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As of June 2022, Nigeria’s public debt runs in the billions of dollars and the majority of creditors are Nigerians.

According to data from the Central Bank of Nigeria (CBN), the total public debt in Nigeria is an estimated $151.3 billion as of June 2022, relative to an estimated $103.3 billion reported by the Debt Management Office (DMO).

The difference is the CBN’s whopping N20 trillion ($48 billion) in Ways and Means lending to the government, which rose further to N22 trillion as of September. 

The DMO is yet to classify the amount as part of Nigeria’s public debt, even though there are plans to convert it into a 100-year bond.

Our estimates also assume the official exchange rate of N414/$1 used by the Debt Management Office.

The federal and state governments owe a combination of domestic and foreign debts. Domestic debt is made up of FGN securities, treasury bills, and more recently, CBN’s Ways and Means. On the foreign scene, Nigeria owes countries (bilateral debts) and multilateral institutions like the world bank, IMF, and the African Development bank.


Domestic Debt: The federal and state governments borrow money by issuing bonds to the domestic market in the local currency, the naira.

  • The bonds are also listed on the Nigerian Exchange or the FMDQ where traders can buy and sell the bond.
  • According to the data from the DMO, Nigeria’s total domestic debt is about N26.3 trillion out of which the states owe N5.2 trillion.
  • Most of the debts are denominated as FGN Bonds, State Bonds, Sukuks, Treasury Bills, and Green bonds.
  • More recently, Nigeria’s central bank reported an additional N20 trillion as of June 2022, a debt that is heavily relied upon by the government.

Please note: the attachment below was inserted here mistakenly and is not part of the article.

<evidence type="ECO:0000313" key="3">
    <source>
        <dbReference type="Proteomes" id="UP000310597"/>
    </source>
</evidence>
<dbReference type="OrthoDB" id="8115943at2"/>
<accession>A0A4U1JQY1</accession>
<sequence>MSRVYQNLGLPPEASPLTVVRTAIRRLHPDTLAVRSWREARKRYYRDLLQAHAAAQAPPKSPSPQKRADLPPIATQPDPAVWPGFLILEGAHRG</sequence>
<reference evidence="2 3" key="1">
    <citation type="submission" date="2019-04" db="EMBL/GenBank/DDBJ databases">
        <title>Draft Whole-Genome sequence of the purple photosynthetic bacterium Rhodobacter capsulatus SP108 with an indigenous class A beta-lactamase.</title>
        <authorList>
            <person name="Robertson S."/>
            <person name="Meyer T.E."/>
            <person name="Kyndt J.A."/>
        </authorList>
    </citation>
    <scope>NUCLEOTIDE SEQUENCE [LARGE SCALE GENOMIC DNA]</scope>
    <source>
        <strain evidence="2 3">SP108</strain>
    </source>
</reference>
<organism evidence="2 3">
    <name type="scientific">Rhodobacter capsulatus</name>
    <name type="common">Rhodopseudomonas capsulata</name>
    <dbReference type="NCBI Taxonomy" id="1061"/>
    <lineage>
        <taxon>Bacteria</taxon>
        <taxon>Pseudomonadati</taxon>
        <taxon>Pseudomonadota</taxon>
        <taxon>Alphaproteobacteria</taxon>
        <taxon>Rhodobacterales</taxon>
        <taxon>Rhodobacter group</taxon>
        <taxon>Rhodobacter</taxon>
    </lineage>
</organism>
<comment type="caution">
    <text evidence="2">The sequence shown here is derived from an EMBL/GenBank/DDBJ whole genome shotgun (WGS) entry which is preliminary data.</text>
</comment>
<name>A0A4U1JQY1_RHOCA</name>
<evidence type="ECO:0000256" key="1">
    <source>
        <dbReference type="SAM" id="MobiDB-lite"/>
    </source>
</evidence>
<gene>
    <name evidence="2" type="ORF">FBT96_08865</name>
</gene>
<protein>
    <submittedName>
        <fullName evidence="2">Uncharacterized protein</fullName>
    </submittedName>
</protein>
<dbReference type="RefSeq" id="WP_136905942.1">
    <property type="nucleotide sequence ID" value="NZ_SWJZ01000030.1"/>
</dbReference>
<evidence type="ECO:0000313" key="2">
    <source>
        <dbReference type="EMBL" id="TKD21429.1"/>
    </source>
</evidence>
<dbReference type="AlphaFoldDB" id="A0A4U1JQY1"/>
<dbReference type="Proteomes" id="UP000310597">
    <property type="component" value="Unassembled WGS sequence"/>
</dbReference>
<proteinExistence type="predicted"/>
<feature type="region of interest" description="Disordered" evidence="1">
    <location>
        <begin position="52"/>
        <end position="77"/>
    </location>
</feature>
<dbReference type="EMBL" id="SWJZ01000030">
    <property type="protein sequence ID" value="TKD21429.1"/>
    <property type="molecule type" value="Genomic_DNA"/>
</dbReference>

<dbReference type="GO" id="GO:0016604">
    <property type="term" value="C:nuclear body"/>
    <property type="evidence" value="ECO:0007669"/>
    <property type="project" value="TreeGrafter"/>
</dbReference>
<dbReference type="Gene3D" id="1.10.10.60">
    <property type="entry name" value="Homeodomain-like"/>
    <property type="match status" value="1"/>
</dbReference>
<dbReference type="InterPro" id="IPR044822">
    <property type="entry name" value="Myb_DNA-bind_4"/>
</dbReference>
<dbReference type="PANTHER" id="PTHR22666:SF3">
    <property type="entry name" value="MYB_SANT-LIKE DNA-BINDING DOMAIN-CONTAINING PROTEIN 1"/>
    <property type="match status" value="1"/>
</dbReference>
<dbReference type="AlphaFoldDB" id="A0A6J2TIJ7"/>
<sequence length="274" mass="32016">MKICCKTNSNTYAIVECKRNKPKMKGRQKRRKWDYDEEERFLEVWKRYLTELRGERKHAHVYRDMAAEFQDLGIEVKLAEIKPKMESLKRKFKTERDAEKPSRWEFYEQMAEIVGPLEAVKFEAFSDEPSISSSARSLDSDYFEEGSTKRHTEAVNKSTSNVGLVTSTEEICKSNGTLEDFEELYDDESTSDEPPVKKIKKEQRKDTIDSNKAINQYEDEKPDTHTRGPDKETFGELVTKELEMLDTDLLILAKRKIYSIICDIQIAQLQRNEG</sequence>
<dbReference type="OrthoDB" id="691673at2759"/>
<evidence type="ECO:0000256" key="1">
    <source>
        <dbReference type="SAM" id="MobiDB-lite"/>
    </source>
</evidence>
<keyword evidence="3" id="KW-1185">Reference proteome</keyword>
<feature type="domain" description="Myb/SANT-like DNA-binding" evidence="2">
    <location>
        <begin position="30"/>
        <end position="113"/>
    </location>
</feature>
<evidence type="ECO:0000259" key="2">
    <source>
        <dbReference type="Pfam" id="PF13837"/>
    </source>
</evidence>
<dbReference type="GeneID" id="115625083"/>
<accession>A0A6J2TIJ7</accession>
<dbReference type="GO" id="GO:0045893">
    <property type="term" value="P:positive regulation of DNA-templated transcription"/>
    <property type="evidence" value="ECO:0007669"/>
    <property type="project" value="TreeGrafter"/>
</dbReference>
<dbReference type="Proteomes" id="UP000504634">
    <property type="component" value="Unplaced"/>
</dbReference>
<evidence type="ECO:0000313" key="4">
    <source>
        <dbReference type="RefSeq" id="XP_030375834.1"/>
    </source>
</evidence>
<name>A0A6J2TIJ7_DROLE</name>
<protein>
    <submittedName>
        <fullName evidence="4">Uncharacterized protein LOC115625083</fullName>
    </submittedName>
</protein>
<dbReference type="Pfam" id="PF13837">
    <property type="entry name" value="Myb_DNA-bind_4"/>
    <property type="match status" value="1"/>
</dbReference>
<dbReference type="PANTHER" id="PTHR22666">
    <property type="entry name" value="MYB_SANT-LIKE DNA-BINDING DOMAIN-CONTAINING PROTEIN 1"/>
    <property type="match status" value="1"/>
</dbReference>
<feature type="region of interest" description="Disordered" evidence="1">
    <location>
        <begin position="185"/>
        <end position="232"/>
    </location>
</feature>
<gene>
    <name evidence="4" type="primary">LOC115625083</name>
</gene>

Foreign Debt: The latest data as of June 2022, confirms Nigeria’s total external debt balance is $44.6 billion up from $43.1 billion as of December 2021.

  • Nigeria’s foreign debt is owned by several countries and institutions and from our records, Eurobonds make up the largest chunk with about $15.6 billion about 36% of the external debt borrowing of the government.
  • Multilateral institutions such as the World Bank and IMF come next with about $13 billion and $3.2 billion respectively.
  • The AFDB, which Nigeria partly owns as one of its largest shareholders, lent Nigeria about $2.8 billion in loans.
  • Nigeria is also indebted to about five countries owing them a combined $4.73 billion as of June 2022. China is owed the highest with about $3.95 billion or about 83.5% of the total owed to countries.
  • This makes China, Nigeria’s single lender country in the world.

Nigeria’s Largest Creditors: Having parsed through the entire data, what is clear is that Nigeria’s largest creditors are Nigerians.

  • Government securities total about N26 trillion or $50.5 billion (assuming the official exchange rate), and this is owed to pension funds, banks, mutual funds, companies, collection investment schemes etc. They are all represented by contributions made by Nigerians.
  • Drawing from their net asset value data for June, Pension funds alone have over N9 trillion in FGN securities, treasury bills, Sukuk and agency bonds.
  • After Nigerians, the next largest creditor on the boos is the central bank with over N20 trillion in Ways and Means loans.

What this means: Nigeria’s total public debt of about N62.8 trillion is about 33% of the country’s gross domestic product, which according to international standards is well within limits.

  • More importantly, Nigeria is largely exposed to debts owed to Nigerians with about 73% of the debts in local currency.
  • This effectively means the Nigerian government has a better grasp and control over how it manages its domestic debts. It can, for example, in an unlikely situation where it is unable to pay down local debts as and when due, print more naira to meet this obligation.
  • Only 27% of the total value of debts are in foreign currency totalling $40 billion. Most of the debts are also medium to long-term Eurobonds and owed to diverse creditors.
  • While this is a manageable figure, it is more than Nigeria’s external reserves and is becoming expensive to service.

Nigeria is not in any favourable position to take on more foreign debts at the current rates considering the state of government revenues. However, to meet its large budget deficits, it is likely to keep borrowing from the central bank and issuing more FGN securities which continue to expose Nigeria to its governments.


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